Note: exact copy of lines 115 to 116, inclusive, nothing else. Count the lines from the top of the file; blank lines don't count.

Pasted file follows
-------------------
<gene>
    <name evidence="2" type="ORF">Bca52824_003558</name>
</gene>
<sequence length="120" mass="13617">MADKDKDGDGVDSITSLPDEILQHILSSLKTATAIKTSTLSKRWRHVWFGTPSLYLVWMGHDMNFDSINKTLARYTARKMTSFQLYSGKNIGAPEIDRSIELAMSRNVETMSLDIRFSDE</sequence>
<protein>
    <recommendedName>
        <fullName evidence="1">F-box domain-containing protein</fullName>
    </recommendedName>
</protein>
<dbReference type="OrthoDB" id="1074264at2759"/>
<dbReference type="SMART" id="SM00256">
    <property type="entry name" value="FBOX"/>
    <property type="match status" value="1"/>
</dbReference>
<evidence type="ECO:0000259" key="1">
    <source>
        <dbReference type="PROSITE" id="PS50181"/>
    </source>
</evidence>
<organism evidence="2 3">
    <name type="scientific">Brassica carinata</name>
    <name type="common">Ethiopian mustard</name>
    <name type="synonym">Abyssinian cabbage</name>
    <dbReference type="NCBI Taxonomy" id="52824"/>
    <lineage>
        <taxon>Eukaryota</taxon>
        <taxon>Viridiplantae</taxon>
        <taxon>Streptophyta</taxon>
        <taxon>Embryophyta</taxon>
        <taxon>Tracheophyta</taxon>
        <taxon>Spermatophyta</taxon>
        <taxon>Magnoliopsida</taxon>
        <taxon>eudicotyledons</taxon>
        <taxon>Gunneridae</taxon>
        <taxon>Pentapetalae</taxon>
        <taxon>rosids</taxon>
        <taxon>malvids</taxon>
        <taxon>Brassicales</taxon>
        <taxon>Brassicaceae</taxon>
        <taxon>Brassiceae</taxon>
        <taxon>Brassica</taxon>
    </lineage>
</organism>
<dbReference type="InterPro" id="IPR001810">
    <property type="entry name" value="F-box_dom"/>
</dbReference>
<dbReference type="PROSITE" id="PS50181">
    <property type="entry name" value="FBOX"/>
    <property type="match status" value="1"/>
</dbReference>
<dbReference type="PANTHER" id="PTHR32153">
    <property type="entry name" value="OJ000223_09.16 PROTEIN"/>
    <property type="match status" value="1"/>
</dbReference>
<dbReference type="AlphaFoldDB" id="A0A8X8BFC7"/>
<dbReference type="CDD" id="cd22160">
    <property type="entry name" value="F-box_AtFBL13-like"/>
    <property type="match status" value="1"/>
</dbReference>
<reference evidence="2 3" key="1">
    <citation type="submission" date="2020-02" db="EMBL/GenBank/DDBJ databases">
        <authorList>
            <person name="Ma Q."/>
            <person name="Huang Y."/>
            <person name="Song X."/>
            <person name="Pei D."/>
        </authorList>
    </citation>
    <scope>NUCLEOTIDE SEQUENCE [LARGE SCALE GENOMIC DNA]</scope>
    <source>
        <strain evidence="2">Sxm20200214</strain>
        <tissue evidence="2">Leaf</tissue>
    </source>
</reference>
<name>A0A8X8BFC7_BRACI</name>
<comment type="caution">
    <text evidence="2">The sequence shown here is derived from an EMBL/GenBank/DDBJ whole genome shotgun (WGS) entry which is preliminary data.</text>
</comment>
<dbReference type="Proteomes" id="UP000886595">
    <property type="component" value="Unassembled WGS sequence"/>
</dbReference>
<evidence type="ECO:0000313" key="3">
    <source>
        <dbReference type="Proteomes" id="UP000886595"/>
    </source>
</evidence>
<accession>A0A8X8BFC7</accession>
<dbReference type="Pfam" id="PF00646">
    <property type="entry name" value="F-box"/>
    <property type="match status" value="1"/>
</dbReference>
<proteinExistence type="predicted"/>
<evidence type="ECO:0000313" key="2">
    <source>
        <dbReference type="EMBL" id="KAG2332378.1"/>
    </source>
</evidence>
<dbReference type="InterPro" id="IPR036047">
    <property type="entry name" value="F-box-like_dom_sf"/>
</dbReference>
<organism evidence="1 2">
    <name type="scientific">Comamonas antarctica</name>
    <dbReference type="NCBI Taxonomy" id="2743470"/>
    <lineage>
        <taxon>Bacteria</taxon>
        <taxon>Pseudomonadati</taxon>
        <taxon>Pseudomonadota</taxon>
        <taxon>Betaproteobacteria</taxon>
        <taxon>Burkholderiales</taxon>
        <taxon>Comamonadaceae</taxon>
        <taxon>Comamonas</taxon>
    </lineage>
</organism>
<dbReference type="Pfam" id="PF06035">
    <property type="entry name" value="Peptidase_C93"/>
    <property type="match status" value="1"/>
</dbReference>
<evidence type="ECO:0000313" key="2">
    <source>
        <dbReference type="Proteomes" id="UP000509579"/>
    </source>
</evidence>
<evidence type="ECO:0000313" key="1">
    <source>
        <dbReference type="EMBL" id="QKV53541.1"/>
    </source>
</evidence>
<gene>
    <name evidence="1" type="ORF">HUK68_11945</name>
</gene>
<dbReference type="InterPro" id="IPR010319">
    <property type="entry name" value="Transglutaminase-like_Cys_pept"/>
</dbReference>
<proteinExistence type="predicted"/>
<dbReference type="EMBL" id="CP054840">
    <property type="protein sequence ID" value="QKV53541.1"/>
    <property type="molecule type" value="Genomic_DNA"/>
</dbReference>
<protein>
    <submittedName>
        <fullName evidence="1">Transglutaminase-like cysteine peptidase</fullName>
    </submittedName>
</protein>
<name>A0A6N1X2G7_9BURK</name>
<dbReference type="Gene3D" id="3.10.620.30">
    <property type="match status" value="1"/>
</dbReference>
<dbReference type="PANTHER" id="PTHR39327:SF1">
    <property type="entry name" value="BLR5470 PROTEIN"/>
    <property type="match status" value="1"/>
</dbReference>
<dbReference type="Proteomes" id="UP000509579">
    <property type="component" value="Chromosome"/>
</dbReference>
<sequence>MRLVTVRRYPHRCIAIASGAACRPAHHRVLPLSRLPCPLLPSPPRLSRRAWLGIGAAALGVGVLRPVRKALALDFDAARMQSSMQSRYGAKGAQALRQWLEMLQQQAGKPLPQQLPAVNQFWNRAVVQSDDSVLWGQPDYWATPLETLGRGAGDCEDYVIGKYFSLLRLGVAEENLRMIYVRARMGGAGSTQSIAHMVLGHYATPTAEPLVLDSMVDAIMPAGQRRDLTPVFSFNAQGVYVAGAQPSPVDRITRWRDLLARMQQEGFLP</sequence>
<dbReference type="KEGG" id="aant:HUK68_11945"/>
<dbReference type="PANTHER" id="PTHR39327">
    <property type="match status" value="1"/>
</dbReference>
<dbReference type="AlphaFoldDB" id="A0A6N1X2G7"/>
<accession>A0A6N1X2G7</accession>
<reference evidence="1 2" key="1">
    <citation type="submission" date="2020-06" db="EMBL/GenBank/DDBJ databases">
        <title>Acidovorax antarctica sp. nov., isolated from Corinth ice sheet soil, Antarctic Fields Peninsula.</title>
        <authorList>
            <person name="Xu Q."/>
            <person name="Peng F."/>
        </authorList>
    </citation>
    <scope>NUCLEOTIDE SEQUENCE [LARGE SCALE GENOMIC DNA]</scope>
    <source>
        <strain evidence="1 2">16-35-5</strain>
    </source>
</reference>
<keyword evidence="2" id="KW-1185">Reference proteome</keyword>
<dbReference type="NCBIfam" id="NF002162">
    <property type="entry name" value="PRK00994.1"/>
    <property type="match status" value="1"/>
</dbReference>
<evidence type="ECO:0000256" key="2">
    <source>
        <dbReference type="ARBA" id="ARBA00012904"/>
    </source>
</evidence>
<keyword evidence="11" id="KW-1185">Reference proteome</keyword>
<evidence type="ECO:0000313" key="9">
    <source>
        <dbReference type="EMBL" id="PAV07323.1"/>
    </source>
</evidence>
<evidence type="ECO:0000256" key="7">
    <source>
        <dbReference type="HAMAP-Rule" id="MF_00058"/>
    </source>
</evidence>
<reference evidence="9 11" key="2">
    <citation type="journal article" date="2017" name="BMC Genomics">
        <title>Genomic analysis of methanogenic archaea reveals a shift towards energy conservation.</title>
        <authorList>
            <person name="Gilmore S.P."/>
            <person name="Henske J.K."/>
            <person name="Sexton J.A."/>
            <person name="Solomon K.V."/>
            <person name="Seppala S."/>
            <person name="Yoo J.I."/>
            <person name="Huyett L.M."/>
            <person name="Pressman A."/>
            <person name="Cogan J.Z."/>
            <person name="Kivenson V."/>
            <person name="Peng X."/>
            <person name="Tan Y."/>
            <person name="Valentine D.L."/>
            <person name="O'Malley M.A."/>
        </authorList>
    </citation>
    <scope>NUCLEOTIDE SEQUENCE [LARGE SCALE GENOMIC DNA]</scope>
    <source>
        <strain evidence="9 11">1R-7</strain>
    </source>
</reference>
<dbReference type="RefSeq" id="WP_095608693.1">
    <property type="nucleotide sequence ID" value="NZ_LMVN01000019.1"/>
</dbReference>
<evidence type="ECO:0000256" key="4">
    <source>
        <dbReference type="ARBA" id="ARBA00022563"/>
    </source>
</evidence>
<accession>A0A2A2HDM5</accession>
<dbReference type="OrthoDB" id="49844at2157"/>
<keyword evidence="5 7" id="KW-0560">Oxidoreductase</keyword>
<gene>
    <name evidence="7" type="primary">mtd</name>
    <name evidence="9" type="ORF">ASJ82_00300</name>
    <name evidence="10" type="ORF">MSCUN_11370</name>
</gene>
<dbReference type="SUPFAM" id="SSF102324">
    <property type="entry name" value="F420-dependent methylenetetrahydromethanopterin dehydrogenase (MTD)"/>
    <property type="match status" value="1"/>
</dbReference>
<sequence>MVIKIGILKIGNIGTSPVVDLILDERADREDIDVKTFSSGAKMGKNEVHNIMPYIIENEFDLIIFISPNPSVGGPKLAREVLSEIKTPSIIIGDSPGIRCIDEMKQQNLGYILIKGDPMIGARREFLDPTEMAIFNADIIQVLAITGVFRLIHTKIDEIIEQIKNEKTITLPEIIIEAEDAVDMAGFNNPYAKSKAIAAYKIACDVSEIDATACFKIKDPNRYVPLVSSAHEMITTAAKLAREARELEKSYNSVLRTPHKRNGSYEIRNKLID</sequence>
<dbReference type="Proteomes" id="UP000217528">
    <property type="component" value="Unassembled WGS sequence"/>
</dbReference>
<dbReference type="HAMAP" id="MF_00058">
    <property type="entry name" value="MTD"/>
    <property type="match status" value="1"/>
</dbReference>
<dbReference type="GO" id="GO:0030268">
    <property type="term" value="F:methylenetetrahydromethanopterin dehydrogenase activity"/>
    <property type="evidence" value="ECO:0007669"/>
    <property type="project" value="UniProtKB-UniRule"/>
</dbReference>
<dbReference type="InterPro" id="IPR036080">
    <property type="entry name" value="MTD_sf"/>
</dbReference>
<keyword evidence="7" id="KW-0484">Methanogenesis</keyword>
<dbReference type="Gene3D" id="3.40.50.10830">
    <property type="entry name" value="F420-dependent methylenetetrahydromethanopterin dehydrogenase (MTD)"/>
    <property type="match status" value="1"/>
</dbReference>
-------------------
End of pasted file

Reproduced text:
    <property type="entry name" value="Peptidase_C93"/>
    <property type="match status" value="1"/>